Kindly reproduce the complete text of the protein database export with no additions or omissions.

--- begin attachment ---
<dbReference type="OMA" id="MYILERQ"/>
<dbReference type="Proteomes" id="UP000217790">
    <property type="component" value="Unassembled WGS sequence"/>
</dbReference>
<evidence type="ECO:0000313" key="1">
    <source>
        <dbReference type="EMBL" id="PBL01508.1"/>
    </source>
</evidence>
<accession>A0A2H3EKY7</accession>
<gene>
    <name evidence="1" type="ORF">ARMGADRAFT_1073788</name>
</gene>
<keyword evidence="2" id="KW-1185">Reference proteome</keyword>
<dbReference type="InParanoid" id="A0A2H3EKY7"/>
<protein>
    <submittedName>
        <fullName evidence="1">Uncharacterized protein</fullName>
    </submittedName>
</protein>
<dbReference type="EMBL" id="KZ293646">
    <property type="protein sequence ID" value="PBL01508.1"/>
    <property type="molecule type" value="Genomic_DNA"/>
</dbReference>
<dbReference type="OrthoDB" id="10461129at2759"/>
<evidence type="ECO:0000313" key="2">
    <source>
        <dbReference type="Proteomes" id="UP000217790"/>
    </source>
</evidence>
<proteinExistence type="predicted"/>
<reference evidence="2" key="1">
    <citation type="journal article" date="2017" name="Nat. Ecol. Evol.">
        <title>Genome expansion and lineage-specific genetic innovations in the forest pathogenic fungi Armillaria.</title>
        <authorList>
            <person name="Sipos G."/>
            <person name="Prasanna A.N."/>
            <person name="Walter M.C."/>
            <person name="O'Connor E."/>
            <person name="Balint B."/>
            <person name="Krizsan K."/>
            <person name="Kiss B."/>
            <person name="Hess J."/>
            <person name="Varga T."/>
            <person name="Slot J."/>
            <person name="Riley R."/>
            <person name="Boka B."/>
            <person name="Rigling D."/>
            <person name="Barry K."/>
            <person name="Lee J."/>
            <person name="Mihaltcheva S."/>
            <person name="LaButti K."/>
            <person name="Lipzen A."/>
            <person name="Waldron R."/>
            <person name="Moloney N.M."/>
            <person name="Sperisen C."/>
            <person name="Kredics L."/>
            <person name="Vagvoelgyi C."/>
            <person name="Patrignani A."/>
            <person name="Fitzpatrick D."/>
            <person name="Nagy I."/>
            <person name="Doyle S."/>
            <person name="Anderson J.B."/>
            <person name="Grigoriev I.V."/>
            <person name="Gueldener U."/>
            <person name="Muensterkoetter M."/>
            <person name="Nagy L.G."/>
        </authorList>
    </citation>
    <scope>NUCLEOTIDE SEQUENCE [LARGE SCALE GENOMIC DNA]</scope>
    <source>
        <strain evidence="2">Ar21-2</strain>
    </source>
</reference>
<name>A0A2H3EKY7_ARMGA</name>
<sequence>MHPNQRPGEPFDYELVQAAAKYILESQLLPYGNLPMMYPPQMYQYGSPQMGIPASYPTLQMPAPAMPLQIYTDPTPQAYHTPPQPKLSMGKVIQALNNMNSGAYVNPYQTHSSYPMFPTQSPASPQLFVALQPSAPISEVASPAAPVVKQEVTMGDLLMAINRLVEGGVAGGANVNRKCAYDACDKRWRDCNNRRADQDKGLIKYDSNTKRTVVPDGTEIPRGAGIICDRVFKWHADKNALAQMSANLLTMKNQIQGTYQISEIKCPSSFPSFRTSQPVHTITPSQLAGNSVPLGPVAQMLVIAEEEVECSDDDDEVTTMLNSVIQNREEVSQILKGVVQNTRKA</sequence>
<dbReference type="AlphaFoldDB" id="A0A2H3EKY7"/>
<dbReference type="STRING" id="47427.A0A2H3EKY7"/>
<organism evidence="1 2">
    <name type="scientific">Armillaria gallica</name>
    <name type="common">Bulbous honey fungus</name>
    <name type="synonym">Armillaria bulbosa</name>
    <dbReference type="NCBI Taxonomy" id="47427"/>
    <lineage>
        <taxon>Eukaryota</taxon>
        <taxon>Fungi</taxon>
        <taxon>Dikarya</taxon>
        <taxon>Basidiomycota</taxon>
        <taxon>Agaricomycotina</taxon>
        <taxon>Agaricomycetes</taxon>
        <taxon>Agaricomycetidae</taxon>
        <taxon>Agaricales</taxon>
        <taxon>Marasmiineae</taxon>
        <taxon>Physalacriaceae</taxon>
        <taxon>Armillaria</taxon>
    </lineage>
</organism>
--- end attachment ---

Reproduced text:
<dbReference type="OMA" id="MYILERQ"/>
<dbReference type="Proteomes" id="UP000217790">
    <property type="component" value="Unassembled WGS sequence"/>
</dbReference>
<evidence type="ECO:0000313" key="1">
    <source>
        <dbReference type="EMBL" id="PBL01508.1"/>
    </source>
</evidence>
<accession>A0A2H3EKY7</accession>
<gene>
    <name evidence="1" type="ORF">ARMGADRAFT_1073788</name>
</gene>
<keyword evidence="2" id="KW-1185">Reference proteome</keyword>
<dbReference type="InParanoid" id="A0A2H3EKY7"/>
<protein>
    <submittedName>
        <fullName evidence="1">Uncharacterized protein</fullName>
    </submittedName>
</protein>
<dbReference type="EMBL" id="KZ293646">
    <property type="protein sequence ID" value="PBL01508.1"/>
    <property type="molecule type" value="Genomic_DNA"/>
</dbReference>
<dbReference type="OrthoDB" id="10461129at2759"/>
<evidence type="ECO:0000313" key="2">
    <source>
        <dbReference type="Proteomes" id="UP000217790"/>
    </source>
</evidence>
<proteinExistence type="predicted"/>
<reference evidence="2" key="1">
    <citation type="journal article" date="2017" name="Nat. Ecol. Evol.">
        <title>Genome expansion and lineage-specific genetic innovations in the forest pathogenic fungi Armillaria.</title>
        <authorList>
            <person name="Sipos G."/>
            <person name="Prasanna A.N."/>
            <person name="Walter M.C."/>
            <person name="O'Connor E."/>
            <person name="Balint B."/>
            <person name="Krizsan K."/>
            <person name="Kiss B."/>
            <person name="Hess J."/>
            <person name="Varga T."/>
            <person name="Slot J."/>
            <person name="Riley R."/>
            <person name="Boka B."/>
            <person name="Rigling D."/>
            <person name="Barry K."/>
            <person name="Lee J."/>
            <person name="Mihaltcheva S."/>
            <person name="LaButti K."/>
            <person name="Lipzen A."/>
            <person name="Waldron R."/>
            <person name="Moloney N.M."/>
            <person name="Sperisen C."/>
            <person name="Kredics L."/>
            <person name="Vagvoelgyi C."/>
            <person name="Patrignani A."/>
            <person name="Fitzpatrick D."/>
            <person name="Nagy I."/>
            <person name="Doyle S."/>
            <person name="Anderson J.B."/>
            <person name="Grigoriev I.V."/>
            <person name="Gueldener U."/>
            <person name="Muensterkoetter M."/>
            <person name="Nagy L.G."/>
        </authorList>
    </citation>
    <scope>NUCLEOTIDE SEQUENCE [LARGE SCALE GENOMIC DNA]</scope>
    <source>
        <strain evidence="2">Ar21-2</strain>
    </source>
</reference>
<name>A0A2H3EKY7_ARMGA</name>
<sequence>MHPNQRPGEPFDYELVQAAAKYILESQLLPYGNLPMMYPPQMYQYGSPQMGIPASYPTLQMPAPAMPLQIYTDPTPQAYHTPPQPKLSMGKVIQALNNMNSGAYVNPYQTHSSYPMFPTQSPASPQLFVALQPSAPISEVASPAAPVVKQEVTMGDLLMAINRLVEGGVAGGANVNRKCAYDACDKRWRDCNNRRADQDKGLIKYDSNTKRTVVPDGTEIPRGAGIICDRVFKWHADKNALAQMSANLLTMKNQIQGTYQISEIKCPSSFPSFRTSQPVHTITPSQLAGNSVPLGPVAQMLVIAEEEVECSDDDDEVTTMLNSVIQNREEVSQILKGVVQNTRKA</sequence>
<dbReference type="AlphaFoldDB" id="A0A2H3EKY7"/>
<dbReference type="STRING" id="47427.A0A2H3EKY7"/>
<organism evidence="1 2">
    <name type="scientific">Armillaria gallica</name>
    <name type="common">Bulbous honey fungus</name>
    <name type="synonym">Armillaria bulbosa</name>
    <dbReference type="NCBI Taxonomy" id="47427"/>
    <lineage>
        <taxon>Eukaryota</taxon>
        <taxon>Fungi</taxon>
        <taxon>Dikarya</taxon>
        <taxon>Basidiomycota</taxon>
        <taxon>Agaricomycotina</taxon>
        <taxon>Agaricomycetes</taxon>
        <taxon>Agaricomycetidae</taxon>
        <taxon>Agaricales</taxon>
        <taxon>Marasmiineae</taxon>
        <taxon>Physalacriaceae</taxon>
        <taxon>Armillaria</taxon>
    </lineage>
</organism>